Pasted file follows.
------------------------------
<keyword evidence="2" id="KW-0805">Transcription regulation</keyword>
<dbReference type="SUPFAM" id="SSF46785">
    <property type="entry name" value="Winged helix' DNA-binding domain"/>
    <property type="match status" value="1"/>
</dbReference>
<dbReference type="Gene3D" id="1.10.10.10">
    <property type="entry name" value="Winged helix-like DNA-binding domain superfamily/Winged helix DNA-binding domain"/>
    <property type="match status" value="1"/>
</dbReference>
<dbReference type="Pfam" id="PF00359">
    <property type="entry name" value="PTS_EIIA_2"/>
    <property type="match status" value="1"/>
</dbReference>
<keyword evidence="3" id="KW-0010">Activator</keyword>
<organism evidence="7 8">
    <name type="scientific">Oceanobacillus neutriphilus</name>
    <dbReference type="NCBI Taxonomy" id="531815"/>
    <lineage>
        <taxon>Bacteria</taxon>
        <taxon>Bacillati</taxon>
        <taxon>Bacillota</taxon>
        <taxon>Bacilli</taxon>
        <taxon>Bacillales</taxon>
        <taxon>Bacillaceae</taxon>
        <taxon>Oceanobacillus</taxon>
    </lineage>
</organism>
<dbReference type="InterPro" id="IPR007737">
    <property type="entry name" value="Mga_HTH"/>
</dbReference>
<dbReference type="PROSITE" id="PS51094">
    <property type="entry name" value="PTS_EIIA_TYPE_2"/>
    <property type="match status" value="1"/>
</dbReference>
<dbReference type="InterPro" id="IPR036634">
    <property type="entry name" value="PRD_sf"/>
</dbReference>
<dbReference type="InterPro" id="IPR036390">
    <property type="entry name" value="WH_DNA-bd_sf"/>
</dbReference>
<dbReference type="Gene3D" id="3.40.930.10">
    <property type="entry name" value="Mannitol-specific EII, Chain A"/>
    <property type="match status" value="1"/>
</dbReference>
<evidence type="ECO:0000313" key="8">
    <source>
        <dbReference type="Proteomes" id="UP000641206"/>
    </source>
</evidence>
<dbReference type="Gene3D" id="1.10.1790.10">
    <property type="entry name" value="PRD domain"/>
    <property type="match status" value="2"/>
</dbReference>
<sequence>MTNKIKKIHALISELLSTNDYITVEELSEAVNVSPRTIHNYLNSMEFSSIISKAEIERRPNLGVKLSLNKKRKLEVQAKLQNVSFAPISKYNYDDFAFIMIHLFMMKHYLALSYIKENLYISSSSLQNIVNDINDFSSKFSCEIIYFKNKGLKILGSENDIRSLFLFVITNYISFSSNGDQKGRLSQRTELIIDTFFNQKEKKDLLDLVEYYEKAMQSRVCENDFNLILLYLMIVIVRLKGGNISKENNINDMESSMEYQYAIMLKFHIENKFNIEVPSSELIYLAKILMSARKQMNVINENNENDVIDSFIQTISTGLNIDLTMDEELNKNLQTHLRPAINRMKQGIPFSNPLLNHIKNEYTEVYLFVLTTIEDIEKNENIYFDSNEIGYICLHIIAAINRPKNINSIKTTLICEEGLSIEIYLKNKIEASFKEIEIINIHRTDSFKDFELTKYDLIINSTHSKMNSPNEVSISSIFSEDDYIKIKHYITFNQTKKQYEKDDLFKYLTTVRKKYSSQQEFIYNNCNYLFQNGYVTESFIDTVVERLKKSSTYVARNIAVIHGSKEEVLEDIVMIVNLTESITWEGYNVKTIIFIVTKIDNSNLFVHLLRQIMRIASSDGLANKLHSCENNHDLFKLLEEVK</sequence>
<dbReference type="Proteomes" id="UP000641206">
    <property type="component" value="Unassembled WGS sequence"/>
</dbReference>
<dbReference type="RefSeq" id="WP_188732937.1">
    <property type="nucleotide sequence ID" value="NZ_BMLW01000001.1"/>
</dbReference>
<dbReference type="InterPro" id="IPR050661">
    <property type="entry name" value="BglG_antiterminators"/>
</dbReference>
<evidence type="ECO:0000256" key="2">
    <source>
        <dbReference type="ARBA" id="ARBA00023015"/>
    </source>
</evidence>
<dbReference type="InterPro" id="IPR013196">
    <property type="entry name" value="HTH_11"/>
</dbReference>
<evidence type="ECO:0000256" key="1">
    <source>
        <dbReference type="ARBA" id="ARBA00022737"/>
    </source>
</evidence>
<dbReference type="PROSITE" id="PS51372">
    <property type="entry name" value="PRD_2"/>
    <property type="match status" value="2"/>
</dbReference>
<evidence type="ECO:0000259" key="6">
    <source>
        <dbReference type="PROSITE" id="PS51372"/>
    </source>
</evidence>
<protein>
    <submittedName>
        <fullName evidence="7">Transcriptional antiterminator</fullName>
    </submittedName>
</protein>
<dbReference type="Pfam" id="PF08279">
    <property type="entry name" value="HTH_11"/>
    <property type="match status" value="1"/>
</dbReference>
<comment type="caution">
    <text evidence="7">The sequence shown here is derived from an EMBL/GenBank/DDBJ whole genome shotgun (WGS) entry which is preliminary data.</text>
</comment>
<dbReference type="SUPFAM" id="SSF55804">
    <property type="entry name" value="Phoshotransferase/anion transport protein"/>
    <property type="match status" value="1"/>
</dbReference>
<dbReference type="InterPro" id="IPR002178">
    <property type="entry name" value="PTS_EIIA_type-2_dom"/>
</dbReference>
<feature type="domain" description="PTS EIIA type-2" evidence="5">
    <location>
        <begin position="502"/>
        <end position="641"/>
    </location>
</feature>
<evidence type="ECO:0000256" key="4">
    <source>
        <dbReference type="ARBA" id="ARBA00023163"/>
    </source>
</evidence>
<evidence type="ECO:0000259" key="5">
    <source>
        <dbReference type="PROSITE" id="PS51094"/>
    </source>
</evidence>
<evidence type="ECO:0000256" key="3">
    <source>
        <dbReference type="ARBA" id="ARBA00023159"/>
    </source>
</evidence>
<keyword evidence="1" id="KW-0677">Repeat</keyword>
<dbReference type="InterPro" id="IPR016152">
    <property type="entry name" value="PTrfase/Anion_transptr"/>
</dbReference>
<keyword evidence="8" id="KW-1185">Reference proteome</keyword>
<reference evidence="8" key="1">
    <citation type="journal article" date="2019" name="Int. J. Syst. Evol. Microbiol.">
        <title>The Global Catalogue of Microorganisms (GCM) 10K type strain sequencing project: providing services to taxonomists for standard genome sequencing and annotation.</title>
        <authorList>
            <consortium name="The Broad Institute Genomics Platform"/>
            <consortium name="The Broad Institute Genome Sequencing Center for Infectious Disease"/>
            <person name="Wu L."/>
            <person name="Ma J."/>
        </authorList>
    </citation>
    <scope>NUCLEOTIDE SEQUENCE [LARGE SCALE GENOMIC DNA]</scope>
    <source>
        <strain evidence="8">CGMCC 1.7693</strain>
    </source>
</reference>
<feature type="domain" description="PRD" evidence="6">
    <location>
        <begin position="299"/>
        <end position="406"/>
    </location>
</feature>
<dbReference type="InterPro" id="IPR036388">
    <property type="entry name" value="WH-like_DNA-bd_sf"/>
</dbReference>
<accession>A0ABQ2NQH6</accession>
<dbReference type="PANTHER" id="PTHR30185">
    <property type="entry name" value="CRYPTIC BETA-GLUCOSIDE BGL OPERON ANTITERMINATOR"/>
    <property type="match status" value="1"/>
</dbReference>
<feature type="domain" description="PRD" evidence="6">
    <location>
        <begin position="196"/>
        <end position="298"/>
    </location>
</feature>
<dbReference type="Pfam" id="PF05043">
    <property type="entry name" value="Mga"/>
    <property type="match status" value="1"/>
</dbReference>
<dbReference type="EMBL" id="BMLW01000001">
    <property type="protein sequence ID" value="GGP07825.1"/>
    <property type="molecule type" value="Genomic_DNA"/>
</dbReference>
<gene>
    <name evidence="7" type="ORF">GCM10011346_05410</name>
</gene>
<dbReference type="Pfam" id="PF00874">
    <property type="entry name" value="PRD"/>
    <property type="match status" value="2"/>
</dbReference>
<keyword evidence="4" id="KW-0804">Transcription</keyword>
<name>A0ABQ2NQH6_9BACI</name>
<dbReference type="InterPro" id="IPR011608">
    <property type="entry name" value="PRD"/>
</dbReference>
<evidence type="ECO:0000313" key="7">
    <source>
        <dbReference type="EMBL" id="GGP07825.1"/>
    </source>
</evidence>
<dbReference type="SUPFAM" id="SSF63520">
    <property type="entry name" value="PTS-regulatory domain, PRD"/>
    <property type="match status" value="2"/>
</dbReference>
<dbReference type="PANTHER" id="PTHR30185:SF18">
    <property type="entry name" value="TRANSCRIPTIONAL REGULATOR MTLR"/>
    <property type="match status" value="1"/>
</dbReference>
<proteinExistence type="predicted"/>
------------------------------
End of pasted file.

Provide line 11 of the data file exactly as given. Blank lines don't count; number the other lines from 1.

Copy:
    <property type="entry name" value="PTS_EIIA_2"/>